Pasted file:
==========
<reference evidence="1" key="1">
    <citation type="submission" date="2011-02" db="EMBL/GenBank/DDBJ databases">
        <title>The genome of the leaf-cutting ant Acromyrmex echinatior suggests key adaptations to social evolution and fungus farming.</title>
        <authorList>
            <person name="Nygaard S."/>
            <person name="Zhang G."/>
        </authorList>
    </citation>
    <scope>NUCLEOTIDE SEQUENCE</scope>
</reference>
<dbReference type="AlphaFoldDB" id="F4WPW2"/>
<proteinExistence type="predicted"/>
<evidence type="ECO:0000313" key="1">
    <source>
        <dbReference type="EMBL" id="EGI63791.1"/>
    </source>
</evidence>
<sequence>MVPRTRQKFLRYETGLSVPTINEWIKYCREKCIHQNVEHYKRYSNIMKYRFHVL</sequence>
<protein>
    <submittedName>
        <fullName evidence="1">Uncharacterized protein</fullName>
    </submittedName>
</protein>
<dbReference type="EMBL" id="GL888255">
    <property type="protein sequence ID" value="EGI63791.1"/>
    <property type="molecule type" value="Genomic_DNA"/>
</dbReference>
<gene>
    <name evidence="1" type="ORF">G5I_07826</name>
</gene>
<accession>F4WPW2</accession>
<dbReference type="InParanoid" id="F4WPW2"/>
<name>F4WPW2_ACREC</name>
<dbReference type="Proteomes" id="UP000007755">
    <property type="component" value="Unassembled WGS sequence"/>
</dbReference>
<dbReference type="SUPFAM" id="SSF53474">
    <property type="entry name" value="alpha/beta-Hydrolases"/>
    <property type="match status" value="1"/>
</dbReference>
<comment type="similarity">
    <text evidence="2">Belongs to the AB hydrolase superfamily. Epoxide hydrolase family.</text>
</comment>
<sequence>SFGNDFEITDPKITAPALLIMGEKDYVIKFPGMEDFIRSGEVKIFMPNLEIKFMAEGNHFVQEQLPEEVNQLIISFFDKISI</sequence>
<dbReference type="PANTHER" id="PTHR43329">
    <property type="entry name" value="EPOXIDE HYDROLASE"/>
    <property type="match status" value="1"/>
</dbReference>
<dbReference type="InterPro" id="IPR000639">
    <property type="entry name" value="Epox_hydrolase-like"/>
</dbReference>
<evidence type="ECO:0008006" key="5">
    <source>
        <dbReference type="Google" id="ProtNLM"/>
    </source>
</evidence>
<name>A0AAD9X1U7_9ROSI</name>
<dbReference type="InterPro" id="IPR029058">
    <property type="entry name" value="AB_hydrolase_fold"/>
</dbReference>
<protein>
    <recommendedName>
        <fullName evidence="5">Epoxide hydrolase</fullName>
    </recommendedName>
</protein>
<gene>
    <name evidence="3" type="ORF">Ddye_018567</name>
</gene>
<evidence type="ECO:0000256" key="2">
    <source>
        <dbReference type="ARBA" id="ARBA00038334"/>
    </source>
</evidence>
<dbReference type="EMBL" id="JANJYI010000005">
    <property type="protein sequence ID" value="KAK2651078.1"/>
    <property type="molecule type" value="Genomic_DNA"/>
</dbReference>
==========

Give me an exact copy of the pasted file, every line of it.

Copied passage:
<reference evidence="1" key="1">
    <citation type="submission" date="2011-02" db="EMBL/GenBank/DDBJ databases">
        <title>The genome of the leaf-cutting ant Acromyrmex echinatior suggests key adaptations to social evolution and fungus farming.</title>
        <authorList>
            <person name="Nygaard S."/>
            <person name="Zhang G."/>
        </authorList>
    </citation>
    <scope>NUCLEOTIDE SEQUENCE</scope>
</reference>
<dbReference type="AlphaFoldDB" id="F4WPW2"/>
<proteinExistence type="predicted"/>
<evidence type="ECO:0000313" key="1">
    <source>
        <dbReference type="EMBL" id="EGI63791.1"/>
    </source>
</evidence>
<sequence>MVPRTRQKFLRYETGLSVPTINEWIKYCREKCIHQNVEHYKRYSNIMKYRFHVL</sequence>
<protein>
    <submittedName>
        <fullName evidence="1">Uncharacterized protein</fullName>
    </submittedName>
</protein>
<dbReference type="EMBL" id="GL888255">
    <property type="protein sequence ID" value="EGI63791.1"/>
    <property type="molecule type" value="Genomic_DNA"/>
</dbReference>
<gene>
    <name evidence="1" type="ORF">G5I_07826</name>
</gene>
<accession>F4WPW2</accession>
<dbReference type="InParanoid" id="F4WPW2"/>
<name>F4WPW2_ACREC</name>
<dbReference type="Proteomes" id="UP000007755">
    <property type="component" value="Unassembled WGS sequence"/>
</dbReference>
<dbReference type="SUPFAM" id="SSF53474">
    <property type="entry name" value="alpha/beta-Hydrolases"/>
    <property type="match status" value="1"/>
</dbReference>
<comment type="similarity">
    <text evidence="2">Belongs to the AB hydrolase superfamily. Epoxide hydrolase family.</text>
</comment>
<sequence>SFGNDFEITDPKITAPALLIMGEKDYVIKFPGMEDFIRSGEVKIFMPNLEIKFMAEGNHFVQEQLPEEVNQLIISFFDKISI</sequence>
<dbReference type="PANTHER" id="PTHR43329">
    <property type="entry name" value="EPOXIDE HYDROLASE"/>
    <property type="match status" value="1"/>
</dbReference>
<dbReference type="InterPro" id="IPR000639">
    <property type="entry name" value="Epox_hydrolase-like"/>
</dbReference>
<evidence type="ECO:0008006" key="5">
    <source>
        <dbReference type="Google" id="ProtNLM"/>
    </source>
</evidence>
<name>A0AAD9X1U7_9ROSI</name>
<dbReference type="InterPro" id="IPR029058">
    <property type="entry name" value="AB_hydrolase_fold"/>
</dbReference>
<protein>
    <recommendedName>
        <fullName evidence="5">Epoxide hydrolase</fullName>
    </recommendedName>
</protein>
<gene>
    <name evidence="3" type="ORF">Ddye_018567</name>
</gene>
<evidence type="ECO:0000256" key="2">
    <source>
        <dbReference type="ARBA" id="ARBA00038334"/>
    </source>
</evidence>
<dbReference type="EMBL" id="JANJYI010000005">
    <property type="protein sequence ID" value="KAK2651078.1"/>
    <property type="molecule type" value="Genomic_DNA"/>
</dbReference>